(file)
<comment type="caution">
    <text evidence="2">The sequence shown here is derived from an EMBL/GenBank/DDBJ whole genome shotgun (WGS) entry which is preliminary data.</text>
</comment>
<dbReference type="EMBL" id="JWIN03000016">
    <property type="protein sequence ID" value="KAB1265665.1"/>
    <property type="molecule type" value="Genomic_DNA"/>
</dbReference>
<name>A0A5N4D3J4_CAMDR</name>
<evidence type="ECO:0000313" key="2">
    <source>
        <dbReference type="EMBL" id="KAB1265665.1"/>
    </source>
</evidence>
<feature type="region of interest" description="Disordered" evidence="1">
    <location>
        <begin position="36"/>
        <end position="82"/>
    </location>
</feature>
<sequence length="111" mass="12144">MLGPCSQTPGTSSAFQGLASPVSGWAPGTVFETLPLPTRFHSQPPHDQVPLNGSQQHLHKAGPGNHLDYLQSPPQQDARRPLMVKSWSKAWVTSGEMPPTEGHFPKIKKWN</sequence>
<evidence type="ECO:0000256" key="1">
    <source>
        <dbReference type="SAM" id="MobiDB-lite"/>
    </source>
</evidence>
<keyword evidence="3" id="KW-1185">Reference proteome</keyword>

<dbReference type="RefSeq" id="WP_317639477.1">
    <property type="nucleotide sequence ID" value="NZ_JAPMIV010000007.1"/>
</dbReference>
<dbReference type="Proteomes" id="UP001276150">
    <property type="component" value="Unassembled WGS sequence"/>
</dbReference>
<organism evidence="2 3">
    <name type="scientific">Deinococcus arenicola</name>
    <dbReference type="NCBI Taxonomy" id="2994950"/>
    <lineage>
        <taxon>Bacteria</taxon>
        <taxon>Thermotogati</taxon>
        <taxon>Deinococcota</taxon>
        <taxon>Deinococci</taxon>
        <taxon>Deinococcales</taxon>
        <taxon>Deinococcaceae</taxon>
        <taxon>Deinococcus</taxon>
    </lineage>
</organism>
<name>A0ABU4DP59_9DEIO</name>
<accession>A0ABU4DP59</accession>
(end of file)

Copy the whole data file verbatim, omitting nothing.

<comment type="caution">
    <text evidence="2">The sequence shown here is derived from an EMBL/GenBank/DDBJ whole genome shotgun (WGS) entry which is preliminary data.</text>
</comment>
<dbReference type="EMBL" id="JWIN03000016">
    <property type="protein sequence ID" value="KAB1265665.1"/>
    <property type="molecule type" value="Genomic_DNA"/>
</dbReference>
<name>A0A5N4D3J4_CAMDR</name>
<evidence type="ECO:0000313" key="2">
    <source>
        <dbReference type="EMBL" id="KAB1265665.1"/>
    </source>
</evidence>
<feature type="region of interest" description="Disordered" evidence="1">
    <location>
        <begin position="36"/>
        <end position="82"/>
    </location>
</feature>
<sequence length="111" mass="12144">MLGPCSQTPGTSSAFQGLASPVSGWAPGTVFETLPLPTRFHSQPPHDQVPLNGSQQHLHKAGPGNHLDYLQSPPQQDARRPLMVKSWSKAWVTSGEMPPTEGHFPKIKKWN</sequence>
<evidence type="ECO:0000256" key="1">
    <source>
        <dbReference type="SAM" id="MobiDB-lite"/>
    </source>
</evidence>
<keyword evidence="3" id="KW-1185">Reference proteome</keyword>

<dbReference type="RefSeq" id="WP_317639477.1">
    <property type="nucleotide sequence ID" value="NZ_JAPMIV010000007.1"/>
</dbReference>
<dbReference type="Proteomes" id="UP001276150">
    <property type="component" value="Unassembled WGS sequence"/>
</dbReference>
<organism evidence="2 3">
    <name type="scientific">Deinococcus arenicola</name>
    <dbReference type="NCBI Taxonomy" id="2994950"/>
    <lineage>
        <taxon>Bacteria</taxon>
        <taxon>Thermotogati</taxon>
        <taxon>Deinococcota</taxon>
        <taxon>Deinococci</taxon>
        <taxon>Deinococcales</taxon>
        <taxon>Deinococcaceae</taxon>
        <taxon>Deinococcus</taxon>
    </lineage>
</organism>
<name>A0ABU4DP59_9DEIO</name>
<accession>A0ABU4DP59</accession>